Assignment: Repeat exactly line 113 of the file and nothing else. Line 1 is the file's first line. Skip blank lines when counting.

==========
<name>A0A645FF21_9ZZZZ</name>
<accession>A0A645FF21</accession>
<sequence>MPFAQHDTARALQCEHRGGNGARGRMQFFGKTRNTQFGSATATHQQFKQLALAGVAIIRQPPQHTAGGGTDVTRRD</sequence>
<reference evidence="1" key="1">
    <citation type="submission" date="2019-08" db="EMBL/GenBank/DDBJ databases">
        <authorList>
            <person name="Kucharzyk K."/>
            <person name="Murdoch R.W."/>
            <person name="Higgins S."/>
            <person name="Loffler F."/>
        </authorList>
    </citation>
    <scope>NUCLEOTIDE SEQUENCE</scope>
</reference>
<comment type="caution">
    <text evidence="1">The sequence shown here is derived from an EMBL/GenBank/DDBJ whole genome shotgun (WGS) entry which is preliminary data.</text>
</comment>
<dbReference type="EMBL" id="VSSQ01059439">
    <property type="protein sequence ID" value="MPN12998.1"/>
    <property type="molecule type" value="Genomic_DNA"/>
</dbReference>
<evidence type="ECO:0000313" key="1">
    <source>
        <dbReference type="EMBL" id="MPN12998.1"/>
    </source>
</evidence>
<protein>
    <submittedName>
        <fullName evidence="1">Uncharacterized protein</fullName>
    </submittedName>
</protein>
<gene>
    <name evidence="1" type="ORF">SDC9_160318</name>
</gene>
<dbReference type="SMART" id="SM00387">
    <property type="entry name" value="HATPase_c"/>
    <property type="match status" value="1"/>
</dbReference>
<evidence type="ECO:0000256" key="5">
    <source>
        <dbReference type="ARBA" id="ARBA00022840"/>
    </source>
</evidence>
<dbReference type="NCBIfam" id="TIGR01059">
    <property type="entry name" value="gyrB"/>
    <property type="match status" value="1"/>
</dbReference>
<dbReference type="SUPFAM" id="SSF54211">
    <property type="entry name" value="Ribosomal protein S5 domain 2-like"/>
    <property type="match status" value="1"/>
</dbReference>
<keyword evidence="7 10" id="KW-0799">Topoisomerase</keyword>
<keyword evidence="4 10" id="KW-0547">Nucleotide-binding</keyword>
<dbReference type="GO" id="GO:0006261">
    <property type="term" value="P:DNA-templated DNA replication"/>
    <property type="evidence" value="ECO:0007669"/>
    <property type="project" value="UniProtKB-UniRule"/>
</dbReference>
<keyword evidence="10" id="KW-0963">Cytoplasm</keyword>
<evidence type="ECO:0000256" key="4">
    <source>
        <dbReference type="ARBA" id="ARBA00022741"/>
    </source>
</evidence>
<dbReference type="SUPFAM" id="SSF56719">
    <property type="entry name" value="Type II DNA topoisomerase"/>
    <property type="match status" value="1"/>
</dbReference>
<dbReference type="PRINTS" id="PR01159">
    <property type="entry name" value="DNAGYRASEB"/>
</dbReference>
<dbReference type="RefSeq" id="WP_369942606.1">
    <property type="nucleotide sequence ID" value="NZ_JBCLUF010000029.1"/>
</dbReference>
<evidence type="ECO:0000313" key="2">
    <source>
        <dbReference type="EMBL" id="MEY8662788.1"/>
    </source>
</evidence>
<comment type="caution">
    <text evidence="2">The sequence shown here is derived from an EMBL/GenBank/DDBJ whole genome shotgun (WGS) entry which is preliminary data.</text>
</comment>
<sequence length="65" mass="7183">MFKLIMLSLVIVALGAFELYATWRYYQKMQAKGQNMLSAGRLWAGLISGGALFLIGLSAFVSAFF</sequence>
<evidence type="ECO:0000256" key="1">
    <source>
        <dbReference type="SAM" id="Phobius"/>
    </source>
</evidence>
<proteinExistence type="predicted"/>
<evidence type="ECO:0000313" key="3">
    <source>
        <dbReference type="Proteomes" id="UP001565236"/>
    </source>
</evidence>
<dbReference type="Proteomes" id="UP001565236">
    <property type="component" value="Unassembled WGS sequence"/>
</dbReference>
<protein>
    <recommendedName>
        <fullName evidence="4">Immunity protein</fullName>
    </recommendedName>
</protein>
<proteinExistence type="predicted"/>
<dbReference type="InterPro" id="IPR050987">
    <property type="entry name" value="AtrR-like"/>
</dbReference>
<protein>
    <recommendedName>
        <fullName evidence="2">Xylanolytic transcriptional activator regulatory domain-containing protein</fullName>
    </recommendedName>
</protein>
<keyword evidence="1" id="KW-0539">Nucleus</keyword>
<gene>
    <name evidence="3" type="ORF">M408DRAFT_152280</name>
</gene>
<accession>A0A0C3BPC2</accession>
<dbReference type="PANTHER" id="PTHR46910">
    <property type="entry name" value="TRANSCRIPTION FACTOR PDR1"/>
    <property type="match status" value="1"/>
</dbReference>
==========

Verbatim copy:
<gene>